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amother




Cerulean
 

Post Sun, Nov 27 2022, 11:02 am
If everything you tried isn’t working then allow me to suggest a novel approach.

Don’t punish. Give in. Say ok. Don’t get into a power struggle.

Give it a couple of days and see if she calms down tremendously from not struggling with you. If you see better results then continue. If not then try something else.

This can work for a generally good smart kid with strong opinions and stubbornness. This type craves being allowed to make decisions and be in charge.

This will not work on a kid who loves to be bad and is chutzpadik.
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amother




Watermelon
 

Post Sun, Nov 27 2022, 11:02 am
What I normally do is I give a warning that I'm about to start counting. Then counting means whatever number I get upto is how many minutes they lose from either watching or reading before bed, in your case you can do listening to the c.d.
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behappy2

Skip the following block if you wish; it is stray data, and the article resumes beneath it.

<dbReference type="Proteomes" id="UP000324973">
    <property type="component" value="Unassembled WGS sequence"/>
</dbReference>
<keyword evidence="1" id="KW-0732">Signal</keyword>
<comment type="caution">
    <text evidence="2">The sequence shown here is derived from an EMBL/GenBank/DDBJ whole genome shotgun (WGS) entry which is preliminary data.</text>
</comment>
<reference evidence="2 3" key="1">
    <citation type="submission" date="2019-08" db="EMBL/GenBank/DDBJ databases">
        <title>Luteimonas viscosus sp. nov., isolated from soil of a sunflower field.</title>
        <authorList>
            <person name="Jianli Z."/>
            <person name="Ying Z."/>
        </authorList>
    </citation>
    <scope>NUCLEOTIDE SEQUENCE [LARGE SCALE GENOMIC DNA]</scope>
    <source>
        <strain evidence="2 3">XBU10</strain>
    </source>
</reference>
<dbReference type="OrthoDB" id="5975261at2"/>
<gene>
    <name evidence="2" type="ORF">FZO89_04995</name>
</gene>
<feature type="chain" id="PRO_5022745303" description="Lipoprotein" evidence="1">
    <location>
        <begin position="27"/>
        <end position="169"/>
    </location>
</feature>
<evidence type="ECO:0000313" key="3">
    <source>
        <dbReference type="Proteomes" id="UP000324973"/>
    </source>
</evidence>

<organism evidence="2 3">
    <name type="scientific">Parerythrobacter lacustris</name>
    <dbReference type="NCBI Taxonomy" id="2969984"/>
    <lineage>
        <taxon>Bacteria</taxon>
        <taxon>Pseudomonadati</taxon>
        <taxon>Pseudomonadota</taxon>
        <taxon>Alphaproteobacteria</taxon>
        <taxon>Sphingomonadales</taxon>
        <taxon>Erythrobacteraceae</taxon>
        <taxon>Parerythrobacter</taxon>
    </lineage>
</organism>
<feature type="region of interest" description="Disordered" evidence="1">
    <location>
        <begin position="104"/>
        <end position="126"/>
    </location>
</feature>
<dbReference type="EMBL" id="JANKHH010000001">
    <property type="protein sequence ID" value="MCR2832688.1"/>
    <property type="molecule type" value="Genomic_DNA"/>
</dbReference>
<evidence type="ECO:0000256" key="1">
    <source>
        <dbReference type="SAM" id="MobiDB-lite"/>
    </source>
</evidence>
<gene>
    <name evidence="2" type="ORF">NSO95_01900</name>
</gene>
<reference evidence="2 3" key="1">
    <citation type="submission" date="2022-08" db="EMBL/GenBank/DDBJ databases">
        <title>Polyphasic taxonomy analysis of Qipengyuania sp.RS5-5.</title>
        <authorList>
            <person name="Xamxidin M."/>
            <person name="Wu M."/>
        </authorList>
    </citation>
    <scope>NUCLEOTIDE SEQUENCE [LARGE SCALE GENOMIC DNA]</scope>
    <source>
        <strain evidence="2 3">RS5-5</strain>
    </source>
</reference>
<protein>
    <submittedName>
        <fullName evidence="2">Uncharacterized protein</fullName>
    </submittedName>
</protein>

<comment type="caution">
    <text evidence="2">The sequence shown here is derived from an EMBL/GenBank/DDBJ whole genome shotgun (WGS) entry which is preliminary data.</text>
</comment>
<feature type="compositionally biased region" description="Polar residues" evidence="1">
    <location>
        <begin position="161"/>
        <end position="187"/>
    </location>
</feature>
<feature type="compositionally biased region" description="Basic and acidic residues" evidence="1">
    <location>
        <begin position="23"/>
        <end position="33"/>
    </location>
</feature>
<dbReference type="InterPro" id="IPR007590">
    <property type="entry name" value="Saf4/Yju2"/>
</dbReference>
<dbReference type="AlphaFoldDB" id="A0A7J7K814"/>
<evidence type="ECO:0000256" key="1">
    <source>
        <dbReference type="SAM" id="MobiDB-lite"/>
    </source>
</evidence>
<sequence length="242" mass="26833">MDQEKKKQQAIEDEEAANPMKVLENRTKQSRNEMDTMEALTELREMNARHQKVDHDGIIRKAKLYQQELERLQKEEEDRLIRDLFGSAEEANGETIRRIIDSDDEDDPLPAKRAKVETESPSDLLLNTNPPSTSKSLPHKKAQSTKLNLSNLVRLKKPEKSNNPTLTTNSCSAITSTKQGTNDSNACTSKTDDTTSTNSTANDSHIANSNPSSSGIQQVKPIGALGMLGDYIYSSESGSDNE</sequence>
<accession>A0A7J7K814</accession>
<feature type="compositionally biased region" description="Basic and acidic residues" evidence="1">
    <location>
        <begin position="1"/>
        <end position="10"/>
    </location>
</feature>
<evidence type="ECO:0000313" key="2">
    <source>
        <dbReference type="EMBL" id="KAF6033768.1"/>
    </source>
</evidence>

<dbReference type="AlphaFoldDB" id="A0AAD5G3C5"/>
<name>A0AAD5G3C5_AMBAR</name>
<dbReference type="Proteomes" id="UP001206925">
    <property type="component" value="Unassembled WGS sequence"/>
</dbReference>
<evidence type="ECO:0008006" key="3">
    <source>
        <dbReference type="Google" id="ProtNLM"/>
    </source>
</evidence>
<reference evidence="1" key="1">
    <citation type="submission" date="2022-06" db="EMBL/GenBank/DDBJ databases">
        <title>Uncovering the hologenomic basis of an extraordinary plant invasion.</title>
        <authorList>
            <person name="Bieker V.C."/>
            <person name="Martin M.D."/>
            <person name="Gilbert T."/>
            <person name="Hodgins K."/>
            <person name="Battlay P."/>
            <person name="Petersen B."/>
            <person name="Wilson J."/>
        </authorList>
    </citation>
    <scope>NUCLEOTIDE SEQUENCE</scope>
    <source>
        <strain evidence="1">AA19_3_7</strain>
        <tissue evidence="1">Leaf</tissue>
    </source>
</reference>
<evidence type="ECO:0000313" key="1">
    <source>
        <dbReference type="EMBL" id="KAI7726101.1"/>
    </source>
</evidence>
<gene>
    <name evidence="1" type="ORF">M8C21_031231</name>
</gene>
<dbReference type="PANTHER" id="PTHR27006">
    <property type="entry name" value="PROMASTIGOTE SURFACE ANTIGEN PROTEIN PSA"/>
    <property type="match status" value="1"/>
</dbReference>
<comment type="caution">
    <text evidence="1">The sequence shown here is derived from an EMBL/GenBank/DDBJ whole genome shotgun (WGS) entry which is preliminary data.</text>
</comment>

Post Sun, Nov 27 2022, 11:04 am
amother OP wrote:
I have been talking to her, asking her questions, trying to figure out where this is coming from. So far no dice.


Is this new behavior? How is her sleeping and eating? Vitamins may help her calm down.
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BrisketBoss




 
 
 
 

Post Sun, Nov 27 2022, 11:10 am
Yeah, it can take time to learn how to get the information. But there IS a reason. Punishing 26 year old me for a bad attitude or leaving messes wouldn't work better or worse, or be more or less logical, than punishing 6 year old me would have been. I truly believe that.
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#BestBubby




 
 
 
 

Post Sun, Nov 27 2022, 11:12 am
amother OP wrote:
I never have given in to a tantrum yet, and I don't think I will. She is physically stronger than me so I cannot remove her from my presence during a tantrum. There is also the factor of her sibling's physical safety.

If I take away her crafts and cd's I am essentially punishing myself by giving her no downtime and inviting more tantrums.

Plain snacks can be an option and have already happened once or twice. I only allow her to take a fruit and a water bottle in addition to her lunch.